Scotland considers “tourist tax” scheme

Following the footsteps of other European countries including Spain and Greece, Scotland is currently considering a “tourist tax” scheme.

The plans were passed by MPs with an overwhelming majority and the Scottish government has suggested 2026 as a goal for launching. The scheme would involve adding a surcharge to the cost of overnight accommodation for visitors to the country. This would include campsites and touring parks, as well as hotels, self-catered accommodation and potentially cruises.

Why is Scotland considering a tourist tax?

In part, it seems to have come about as a response to increased tourism from motorhomes and campervans; Scotland is, after all, a well liked destination for ‘van owners, with routes such as the North Coast 500 proving popular.

In a meeting of Parliament on 28th May, the MP for Orkney, Liam McArthur stated; “Over recent years, in my Orkney constituency and across the Highlands and Islands, we have seen a dramatic rise in the number of motorhomes making up a part of the tourism sector…I am not trying to make an argument about whether that is a good thing or a bad thing—that is for another debate—but what is beyond doubt is the fact that the increased volumes are putting additional pressure on services and infrastructure in Orkney and other parts of the country.”

The proposal has also drawn mixed reactions from residents and ministers, who argue that a considerable exemption scheme will be needed as well as assurances that money raised will be invested back into local authorities.

What does it mean for motorhomers?

This could have an impact for ‘van owners pitching up at the best motorhome sites in Scotland, while it will be up to local authorities to implement the tax and accommodation providers to collect it. Although business have voiced concerns about the admin and tax implications of the scheme, government data suggests 17 of 23 Scottish councils back the plans.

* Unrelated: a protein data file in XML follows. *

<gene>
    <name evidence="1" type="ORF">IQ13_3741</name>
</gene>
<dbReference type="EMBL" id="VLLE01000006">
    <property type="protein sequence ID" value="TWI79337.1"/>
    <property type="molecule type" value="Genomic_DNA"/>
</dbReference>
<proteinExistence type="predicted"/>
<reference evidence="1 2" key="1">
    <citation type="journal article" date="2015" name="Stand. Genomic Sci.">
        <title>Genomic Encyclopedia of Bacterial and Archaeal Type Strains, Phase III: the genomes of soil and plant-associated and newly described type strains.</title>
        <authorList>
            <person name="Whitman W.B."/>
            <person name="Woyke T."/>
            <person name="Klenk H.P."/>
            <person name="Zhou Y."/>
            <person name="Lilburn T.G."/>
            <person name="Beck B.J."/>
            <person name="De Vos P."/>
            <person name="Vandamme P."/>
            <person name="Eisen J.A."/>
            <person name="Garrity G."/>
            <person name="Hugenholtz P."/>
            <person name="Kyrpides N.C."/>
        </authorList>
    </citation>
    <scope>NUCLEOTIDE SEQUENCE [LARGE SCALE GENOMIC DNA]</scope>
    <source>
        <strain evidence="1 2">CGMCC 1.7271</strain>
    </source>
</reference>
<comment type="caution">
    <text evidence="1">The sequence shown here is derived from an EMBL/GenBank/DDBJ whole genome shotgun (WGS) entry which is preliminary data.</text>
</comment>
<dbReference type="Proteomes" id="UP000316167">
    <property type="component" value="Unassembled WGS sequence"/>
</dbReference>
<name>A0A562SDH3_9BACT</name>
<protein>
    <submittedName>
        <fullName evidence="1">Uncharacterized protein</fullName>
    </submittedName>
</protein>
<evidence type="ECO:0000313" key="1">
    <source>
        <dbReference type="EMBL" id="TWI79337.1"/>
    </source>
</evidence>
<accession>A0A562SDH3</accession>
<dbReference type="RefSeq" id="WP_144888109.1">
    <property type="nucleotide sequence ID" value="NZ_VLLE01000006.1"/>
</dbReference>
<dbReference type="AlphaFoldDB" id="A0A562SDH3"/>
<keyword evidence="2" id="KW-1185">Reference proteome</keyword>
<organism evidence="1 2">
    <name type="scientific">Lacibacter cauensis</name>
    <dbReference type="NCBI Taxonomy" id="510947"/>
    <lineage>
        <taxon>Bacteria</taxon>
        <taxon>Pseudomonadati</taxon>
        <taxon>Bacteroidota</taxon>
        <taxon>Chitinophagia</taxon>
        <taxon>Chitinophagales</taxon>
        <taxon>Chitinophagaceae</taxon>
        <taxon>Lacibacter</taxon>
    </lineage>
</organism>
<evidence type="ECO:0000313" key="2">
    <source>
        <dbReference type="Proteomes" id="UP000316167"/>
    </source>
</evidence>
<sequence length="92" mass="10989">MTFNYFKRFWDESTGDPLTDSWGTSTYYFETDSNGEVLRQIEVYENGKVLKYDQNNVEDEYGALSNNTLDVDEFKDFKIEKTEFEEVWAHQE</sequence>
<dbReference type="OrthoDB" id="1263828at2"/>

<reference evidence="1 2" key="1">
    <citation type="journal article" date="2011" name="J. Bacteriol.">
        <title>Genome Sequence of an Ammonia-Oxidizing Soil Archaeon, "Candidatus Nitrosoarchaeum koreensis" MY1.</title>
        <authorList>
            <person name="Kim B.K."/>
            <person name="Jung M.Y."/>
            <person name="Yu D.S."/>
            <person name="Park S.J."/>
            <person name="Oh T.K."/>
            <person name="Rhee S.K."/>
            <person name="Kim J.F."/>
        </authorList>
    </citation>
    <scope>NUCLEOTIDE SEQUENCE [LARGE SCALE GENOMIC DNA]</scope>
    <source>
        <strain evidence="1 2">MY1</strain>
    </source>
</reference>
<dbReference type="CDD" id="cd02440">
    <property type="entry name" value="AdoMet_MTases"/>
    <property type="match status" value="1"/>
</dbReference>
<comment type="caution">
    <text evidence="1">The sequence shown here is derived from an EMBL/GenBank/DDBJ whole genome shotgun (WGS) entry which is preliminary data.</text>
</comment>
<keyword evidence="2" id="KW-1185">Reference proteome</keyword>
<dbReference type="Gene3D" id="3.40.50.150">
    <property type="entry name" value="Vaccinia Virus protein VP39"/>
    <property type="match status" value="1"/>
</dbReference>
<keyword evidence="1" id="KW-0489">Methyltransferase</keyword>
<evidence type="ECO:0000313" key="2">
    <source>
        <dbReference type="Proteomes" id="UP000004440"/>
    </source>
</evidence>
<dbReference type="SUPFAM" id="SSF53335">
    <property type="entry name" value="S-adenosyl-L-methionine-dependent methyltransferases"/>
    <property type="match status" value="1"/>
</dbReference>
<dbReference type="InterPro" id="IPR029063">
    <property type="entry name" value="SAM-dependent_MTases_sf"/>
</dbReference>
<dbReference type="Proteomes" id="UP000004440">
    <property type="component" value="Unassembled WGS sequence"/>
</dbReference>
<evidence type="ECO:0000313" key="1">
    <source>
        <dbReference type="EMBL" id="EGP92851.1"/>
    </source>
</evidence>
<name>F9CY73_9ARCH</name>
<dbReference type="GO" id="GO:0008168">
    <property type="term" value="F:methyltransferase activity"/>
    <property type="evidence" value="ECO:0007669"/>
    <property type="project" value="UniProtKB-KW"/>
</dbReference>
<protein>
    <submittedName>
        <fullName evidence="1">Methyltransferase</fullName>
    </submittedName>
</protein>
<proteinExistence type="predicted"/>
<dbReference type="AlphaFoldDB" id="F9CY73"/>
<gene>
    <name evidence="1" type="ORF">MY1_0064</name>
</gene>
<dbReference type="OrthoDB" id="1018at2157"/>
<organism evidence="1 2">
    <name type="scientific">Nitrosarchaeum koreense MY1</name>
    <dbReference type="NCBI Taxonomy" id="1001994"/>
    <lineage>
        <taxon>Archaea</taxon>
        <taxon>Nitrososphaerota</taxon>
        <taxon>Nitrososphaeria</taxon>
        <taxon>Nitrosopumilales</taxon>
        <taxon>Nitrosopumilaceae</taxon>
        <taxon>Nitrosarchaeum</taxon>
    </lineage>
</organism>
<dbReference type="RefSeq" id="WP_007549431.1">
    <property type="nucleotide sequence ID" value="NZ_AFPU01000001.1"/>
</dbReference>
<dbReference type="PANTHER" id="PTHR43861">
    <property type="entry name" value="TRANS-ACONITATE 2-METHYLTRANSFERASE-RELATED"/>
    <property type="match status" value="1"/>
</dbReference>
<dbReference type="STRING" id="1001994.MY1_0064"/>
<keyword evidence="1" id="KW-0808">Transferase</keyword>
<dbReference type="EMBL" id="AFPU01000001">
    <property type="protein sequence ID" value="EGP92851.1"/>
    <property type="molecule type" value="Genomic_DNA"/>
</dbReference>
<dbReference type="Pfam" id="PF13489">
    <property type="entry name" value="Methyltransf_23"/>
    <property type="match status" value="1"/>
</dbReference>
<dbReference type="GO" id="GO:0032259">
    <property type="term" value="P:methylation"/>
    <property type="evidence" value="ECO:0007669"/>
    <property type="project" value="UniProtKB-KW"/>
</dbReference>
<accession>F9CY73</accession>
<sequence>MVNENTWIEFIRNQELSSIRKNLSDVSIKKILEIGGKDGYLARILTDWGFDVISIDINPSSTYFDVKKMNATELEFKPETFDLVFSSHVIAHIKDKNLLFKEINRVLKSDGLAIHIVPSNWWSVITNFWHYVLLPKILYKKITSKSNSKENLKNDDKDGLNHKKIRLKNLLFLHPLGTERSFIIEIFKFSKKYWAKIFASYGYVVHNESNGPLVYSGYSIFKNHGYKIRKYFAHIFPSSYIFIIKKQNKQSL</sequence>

The Scottish government Minister for Employment and Investment, Tom Arthur, acknowledged that increased motorhome tourism can “place particular pressure on smaller communities” but asserted that “recent research by VisitScotland has shown the benefits that motorhomes can bring to the visitor economy.” He told Parliament that he intends “to engage during the summer on the issue of a cruise ship levy and to further explore measures regarding motorhomes.”

If you’re in the process of planning a visit to Scotland this year and will be touring in a self-contained ‘van, you could benefit from the Stay the Night scheme. In operation at a small selection of Forestry and Land Scotland car parks, the initiative allows self-contained ‘vans to stay overnight between 6pm and 10am.

Lead image: Getty Images

If you’ve enjoyed reading this article, why not get the latest news, reviews and features delivered direct to your door or inbox every month. Take advantage of our brilliant Practical Motorhome magazine SUBSCRIBERS’ OFFER and SIGN UP TO OUR NEWSLETTER for regular weekly updates on all things motorhome related.